In order to remove the effects of mismatches as well as to augment the power output, at the substring level, the power might be processed by the application of Full Power Processing (FPP) architectures and Partial Power Processing (PPP) architectures denoted in Fig. 2(a) and Fig. 2(b), 2(c) respectively as Input Parallel Output Series (IPOS) and Output Parallel Input Series(ISOP). In the FPP architecture, processing of the entire PV string’s output power is performed by the converter. In comparison to the boost and buck-boost converter, the buck converter is considered to be the most efficient [3] possessing a low operating range. For the purpose of enhancing the efficiency as well as the operation over a wide range of PV voltage, a bridge based topology of buck/boost is proposed in [4, 5]. This can function in modes like buck, boost as well as pass through. With the absence of any disparity in the string, the FPP converter still requires complete processing of the PV power. This leads to an increased loss in power.

Considering a PPP architecture, the chief portion of the PV power is reliably fed to the load thus it is necessary for the converter to process a significantly minimal amount of power. The amount of power processed by the converter is considered to be equal to the product of the PV string current as well as a small voltage introduced in the series to the PV string. This gives rise to decreased power rating of the converter. Additionally, it might give rise to reduced conversion losses in comparison to FPP. Furthermore, while there is no mismatch amidst the strings, no power is processed by PPP, thus elevating the overall efficiency. For the purpose of analyzing the processed power by the converter, a variable referred to as partial power ratio Kpr is established as:

(1)
K p r = P p c o P p v ,

where Ppco and Ppv denote the power processed by the converter and the power distributed by the PV module, respectively. Subsequently, the converter functioning as a PPP relates to a partial power ratio less than unity Kpr < 1.

The following research paper has been arranged as follows. Section 2 introduces a comparative study of PPP architectures possessing few key candidate topologies. Section 3 elucidates the proposed PPP scheme operation, analytical equations as well as its control. In the Section 4 simulation case study of the suggested converter at partial shading PV condition employing a cascaded topology is explained. Section 5 presents the calculation of losses. Section 6 shows the performance analysis of the proposed converter as well as the simulation result of the suggested converter along with the dynamic irradiance variation. Section 7 encloses the concluding remarks.

Fig. 2. Full power converter and two possible partial power converters

 Full power converter and two possible partial power converters

a) Full power processing

 Full power converter and two possible partial power converters

b) Partial power process I in the IPOS structure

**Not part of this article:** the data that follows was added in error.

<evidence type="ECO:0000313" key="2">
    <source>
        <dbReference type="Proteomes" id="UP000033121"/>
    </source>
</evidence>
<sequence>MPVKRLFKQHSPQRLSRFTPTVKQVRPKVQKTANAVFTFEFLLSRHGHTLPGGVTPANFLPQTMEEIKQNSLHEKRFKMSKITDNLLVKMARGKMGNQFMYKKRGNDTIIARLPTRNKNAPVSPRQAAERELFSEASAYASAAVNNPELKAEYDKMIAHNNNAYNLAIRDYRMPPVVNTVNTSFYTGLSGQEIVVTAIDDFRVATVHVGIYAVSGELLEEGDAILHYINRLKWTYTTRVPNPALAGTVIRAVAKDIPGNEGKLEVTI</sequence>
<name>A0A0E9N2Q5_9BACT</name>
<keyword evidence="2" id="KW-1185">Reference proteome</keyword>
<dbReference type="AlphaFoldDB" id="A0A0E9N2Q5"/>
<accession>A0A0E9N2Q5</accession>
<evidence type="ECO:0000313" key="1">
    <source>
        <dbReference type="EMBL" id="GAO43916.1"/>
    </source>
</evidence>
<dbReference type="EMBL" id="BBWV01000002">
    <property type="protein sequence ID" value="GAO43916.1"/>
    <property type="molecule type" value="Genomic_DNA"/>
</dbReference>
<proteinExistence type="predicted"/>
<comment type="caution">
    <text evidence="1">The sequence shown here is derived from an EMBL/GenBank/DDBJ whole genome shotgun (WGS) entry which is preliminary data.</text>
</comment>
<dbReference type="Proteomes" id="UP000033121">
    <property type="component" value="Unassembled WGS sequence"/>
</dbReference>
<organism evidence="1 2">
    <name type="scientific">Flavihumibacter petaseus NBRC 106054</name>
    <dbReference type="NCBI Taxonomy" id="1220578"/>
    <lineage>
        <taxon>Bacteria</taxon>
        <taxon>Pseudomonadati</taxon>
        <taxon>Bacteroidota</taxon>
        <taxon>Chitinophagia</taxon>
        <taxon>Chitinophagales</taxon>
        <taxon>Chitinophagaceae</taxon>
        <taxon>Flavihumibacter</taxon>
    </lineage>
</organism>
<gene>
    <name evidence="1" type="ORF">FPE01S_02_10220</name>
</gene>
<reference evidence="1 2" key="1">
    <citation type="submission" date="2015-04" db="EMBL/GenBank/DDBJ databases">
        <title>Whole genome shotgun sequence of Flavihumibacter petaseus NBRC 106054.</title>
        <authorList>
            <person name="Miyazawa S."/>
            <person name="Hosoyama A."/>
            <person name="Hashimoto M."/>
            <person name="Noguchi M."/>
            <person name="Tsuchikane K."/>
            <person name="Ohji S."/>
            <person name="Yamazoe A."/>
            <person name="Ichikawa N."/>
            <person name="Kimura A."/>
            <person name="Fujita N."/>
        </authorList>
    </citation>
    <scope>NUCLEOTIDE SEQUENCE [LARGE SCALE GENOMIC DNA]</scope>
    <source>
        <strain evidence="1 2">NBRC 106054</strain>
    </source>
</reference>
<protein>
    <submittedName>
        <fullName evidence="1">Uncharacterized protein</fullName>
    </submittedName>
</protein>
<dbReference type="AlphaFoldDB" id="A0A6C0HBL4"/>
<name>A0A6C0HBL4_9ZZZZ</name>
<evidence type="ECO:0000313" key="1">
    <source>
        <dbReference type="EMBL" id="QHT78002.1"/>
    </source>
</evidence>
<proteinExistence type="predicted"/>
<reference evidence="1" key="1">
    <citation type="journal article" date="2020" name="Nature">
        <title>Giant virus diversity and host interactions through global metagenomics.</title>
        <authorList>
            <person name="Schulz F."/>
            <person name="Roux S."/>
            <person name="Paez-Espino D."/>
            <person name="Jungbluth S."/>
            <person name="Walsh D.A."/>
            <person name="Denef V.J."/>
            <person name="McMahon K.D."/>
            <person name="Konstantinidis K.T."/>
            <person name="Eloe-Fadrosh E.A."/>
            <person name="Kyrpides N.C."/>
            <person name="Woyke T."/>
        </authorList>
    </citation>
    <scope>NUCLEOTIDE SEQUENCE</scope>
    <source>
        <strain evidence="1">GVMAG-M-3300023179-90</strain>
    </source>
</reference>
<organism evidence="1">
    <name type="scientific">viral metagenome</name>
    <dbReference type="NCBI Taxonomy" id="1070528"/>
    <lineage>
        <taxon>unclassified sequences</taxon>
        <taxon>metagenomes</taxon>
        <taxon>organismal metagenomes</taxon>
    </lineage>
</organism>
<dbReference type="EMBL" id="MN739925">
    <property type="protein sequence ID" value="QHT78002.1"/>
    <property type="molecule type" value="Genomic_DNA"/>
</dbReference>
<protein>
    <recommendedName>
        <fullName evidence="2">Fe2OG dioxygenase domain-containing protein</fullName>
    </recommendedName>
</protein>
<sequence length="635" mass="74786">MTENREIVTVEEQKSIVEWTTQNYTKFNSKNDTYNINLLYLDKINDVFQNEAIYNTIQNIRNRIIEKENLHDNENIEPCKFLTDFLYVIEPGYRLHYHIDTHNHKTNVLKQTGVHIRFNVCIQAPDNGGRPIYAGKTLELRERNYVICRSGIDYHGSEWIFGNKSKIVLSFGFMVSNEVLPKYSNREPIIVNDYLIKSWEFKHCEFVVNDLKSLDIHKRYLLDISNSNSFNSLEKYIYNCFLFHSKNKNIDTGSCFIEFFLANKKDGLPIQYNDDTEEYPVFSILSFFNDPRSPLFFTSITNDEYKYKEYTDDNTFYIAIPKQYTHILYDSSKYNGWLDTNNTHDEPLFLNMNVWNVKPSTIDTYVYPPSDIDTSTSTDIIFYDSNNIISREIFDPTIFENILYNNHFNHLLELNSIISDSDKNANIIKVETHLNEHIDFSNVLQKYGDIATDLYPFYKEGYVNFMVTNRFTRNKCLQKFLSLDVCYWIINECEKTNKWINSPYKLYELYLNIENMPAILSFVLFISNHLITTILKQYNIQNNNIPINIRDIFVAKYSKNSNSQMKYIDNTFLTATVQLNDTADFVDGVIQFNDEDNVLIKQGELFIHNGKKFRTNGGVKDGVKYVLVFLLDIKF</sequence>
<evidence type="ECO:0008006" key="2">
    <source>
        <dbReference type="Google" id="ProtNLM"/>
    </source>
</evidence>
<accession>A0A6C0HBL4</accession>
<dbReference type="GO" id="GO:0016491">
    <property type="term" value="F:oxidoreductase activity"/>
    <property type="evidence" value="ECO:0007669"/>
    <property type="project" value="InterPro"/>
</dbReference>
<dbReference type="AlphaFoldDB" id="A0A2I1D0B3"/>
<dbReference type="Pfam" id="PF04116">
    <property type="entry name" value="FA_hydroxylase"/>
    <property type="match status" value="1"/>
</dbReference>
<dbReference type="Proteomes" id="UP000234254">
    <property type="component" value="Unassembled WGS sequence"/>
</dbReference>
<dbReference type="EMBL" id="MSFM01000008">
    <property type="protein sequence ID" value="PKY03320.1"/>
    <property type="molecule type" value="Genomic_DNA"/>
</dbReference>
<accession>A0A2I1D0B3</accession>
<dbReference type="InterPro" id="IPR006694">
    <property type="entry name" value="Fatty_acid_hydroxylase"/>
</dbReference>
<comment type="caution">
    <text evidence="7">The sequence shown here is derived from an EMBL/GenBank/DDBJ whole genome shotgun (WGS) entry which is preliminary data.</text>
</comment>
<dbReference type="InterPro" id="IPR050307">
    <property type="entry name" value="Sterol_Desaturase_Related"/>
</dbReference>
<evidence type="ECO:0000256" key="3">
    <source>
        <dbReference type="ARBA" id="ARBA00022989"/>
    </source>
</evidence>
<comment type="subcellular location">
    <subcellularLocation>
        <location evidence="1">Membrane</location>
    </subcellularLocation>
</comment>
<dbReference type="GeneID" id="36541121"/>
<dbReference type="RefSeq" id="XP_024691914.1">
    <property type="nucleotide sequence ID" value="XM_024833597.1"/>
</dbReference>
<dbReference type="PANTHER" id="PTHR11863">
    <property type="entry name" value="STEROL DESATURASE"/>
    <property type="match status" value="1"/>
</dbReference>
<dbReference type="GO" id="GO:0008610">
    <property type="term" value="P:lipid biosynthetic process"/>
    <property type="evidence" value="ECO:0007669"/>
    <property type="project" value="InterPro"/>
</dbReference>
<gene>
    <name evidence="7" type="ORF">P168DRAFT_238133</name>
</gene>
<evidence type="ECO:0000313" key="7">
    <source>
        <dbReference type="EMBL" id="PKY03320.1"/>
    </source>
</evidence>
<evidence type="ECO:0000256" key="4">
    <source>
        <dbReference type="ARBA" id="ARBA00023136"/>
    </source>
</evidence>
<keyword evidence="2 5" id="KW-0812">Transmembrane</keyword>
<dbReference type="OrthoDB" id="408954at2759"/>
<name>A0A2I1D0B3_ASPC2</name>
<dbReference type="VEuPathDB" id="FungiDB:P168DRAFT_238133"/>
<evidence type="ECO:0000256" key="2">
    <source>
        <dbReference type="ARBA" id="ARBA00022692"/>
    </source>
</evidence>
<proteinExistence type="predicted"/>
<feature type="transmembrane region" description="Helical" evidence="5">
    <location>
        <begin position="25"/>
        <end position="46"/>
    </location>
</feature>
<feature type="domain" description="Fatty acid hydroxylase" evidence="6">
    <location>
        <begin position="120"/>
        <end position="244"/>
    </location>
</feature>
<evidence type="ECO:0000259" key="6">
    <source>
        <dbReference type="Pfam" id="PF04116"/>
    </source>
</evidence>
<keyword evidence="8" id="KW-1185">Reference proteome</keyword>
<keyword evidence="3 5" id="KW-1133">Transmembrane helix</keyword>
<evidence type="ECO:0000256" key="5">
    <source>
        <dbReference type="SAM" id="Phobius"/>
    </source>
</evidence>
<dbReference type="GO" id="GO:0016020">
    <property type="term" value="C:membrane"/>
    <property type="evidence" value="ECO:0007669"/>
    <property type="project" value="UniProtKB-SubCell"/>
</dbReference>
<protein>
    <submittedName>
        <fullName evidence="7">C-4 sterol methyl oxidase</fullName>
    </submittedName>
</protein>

Full power converter and two possible partial power converters

c) Partial power process II in the ISOP structure

2. Materials and methods

Due to various converter topologies, the SEPIC has a pulsating output current this will lacks the output voltages and not regulated. Similarly, Ćuk converter does not have negative output polarity, unless the isolated Ćuk converter is used but for no-isolated it’s also not regulated the output voltage required to the load. To overcome this situation basic DC-DC converter is proposed with improved manner for PV power.

Partial Power Processing (PPP) usually is categorized as a dual kind of approach on account of its inherent presence as well another significant aspect of it being as a violation of the respective isolation transformer two approaches are:

• Isolated partial power processing (IPPP).

• Non-isolated partial power processing (NIPPP).

With respect to IPPP that has been categorized as the two series module full bridge Converter [6], LLC Resonant converter [7] as well as the full bridge with partial power processing which may be deployed to fulfill the purpose of constructing high-power-density converters. As these function, almost seamlessly at high switching frequencies and as having a natural zero-voltage switching, there is an inherent disadvantage of them lacking on account of low partial load efficiency. The respective converter mode of operation continues as being complex and costly affair on account of two main integral factors which are basically the topology design and implantation and extent of control. Structure and detailing of Fig. 2(b) and Fig. 2(c) [8-10] has been shown in the same manner with the Input Parallel Output Series (IPOS) flyback converter as well as the Input Series Output Parallel (ISOP) flyback converter. This has been proven to specifically useful in the case of simple modes as it also delivers extremely high efficiency. The same is also deployed in the case of low-power-density applications that are executed with a specific limited voltage transformation ratio as well as the deployment of the regulation ability application.

Considering NIPPP where this high-power application functions are deployed in easy and efficient operation modes. Also, there is no requirement for the high-frequency transformer as this helps in process of simplifying the design and also minimizing associated costs and time. Though there is an inherent disadvantage that limits its performance on account of the inherent features of the power structures. There are two possible results if the requirement of isolation is violated. The first result is a potential short circuit if a boost converter is used to realize the partial power process I in the IPOS structure shown in Fig. 2(b), the source will be shorted directly to ground [10]. Similar result in the loss of the merits of handling partial power if a flipped buck converter or a regular buck-boost converter is used to realize the partial power process II in the ISOP structure shown in Fig. 2(c), they are equivalent to a full power processing (FPP) [10-20].